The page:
Not sure what you mean by adapter cord - Wal-Mart has 30amp to 20/15 amp adapter plugs for about $5. The 30 amp connector/output plugs look similar (but smaller) to the 220v on a house dryer/range. 15/20 amp connector/plugs are the standard house recepticals.
Once you get the gennny running, you should run it once a month - every month - for 1/2hr or so with a load - they don't like to sit un-used. It will run a small electric heater in the winter for the load, AC in the summer.
Yes 3500/3000 watts. The plug on the gen is 4 post RV plug is 3 post. Got adapter today. Going to give it a try tonight. I think it's 30 amp gen. Thanks for the info.
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Old 07-26-2012, 03:31 PM   #63
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Quote:
Originally Posted by StStg1
Yes on the vents. Also I would like to add:

check tire pressures before leaving when tires are cool

Use a hose -reel to keep your water hose in. I keep 100' in the hose-reel with some refluxtric over the top of the hose to keep the sun off. Also carry an additional 25'. the main hose has brass quick conects and a pressure regulator.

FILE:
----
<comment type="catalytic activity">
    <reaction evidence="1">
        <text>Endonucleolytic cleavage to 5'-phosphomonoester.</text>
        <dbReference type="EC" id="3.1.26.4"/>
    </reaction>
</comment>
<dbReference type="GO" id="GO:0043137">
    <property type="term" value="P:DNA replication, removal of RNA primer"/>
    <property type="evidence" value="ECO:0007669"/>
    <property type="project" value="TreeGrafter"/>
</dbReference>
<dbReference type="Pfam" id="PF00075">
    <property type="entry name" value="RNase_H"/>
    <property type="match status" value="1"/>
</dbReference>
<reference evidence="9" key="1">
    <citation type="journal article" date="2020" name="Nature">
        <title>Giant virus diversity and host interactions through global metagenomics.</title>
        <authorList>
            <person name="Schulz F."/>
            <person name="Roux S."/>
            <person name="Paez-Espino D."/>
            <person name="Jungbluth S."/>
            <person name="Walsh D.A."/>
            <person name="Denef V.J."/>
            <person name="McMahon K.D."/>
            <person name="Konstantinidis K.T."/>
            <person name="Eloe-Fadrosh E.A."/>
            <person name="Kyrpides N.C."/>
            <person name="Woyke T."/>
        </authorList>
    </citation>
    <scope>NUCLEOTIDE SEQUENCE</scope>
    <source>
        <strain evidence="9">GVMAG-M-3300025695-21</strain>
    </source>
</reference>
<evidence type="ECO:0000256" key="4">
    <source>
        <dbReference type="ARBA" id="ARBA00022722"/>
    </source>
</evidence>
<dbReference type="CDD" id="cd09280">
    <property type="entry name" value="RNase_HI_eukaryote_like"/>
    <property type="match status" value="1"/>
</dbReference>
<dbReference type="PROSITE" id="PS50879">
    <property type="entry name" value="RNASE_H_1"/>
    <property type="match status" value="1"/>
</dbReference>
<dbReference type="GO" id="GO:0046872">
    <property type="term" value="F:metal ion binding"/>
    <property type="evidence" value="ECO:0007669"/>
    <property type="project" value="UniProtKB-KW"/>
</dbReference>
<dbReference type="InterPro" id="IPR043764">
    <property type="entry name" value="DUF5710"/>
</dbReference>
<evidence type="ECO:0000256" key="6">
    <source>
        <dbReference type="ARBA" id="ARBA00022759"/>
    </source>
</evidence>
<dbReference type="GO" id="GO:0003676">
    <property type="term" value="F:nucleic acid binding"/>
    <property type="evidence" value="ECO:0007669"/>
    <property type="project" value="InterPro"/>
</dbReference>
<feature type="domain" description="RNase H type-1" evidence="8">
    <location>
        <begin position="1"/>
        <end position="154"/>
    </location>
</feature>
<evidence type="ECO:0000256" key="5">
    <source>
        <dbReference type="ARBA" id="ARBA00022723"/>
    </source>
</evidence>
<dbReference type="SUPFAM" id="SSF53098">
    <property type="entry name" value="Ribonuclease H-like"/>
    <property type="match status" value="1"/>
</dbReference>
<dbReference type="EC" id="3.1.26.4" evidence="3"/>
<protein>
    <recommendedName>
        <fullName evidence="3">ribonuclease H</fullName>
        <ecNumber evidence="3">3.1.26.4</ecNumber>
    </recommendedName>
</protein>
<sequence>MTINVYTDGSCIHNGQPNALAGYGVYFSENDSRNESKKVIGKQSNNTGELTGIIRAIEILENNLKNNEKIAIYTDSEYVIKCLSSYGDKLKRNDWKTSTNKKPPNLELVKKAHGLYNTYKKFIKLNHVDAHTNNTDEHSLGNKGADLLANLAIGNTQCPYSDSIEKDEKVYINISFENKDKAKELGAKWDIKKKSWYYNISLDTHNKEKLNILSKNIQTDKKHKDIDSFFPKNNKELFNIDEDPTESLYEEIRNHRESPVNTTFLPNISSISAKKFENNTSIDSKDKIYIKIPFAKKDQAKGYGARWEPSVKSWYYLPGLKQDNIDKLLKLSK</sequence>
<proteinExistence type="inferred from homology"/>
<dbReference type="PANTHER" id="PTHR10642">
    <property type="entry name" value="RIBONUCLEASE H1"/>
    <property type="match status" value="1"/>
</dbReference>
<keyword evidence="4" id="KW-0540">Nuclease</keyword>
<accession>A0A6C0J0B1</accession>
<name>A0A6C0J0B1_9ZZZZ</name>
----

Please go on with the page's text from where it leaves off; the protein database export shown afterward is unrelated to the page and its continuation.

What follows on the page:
If you run satelite, you made to add a wall connector and RG6 cable.

Carry and extra 30r or 50 amp cable just in case. also, plenty of extension cords

Power drill, tree saw, lopers and any other tool that may come in handy

Extra washers for hose fittings, faucet o rings etc

Hope this helps
Great info! Thanks to you and everyone who has contributed.
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Old 07-26-2012, 03:34 PM   #64
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The best advice I can give someone starting out is to have a 'system' for setup and takedown. When we had a pop-up and traveled with the kids, everyone had a job and did them in order. We also double-checked each other to make sure all was well. Now that it's just the wife and I, we do the same thing.
We've found that during setup/takedown we don't like to talk to other campers, just concentrate on the tasks at hand. I've seen people forget important things (like unplugging the power) when they were getting ready to leave because they were distracted by friends visiting.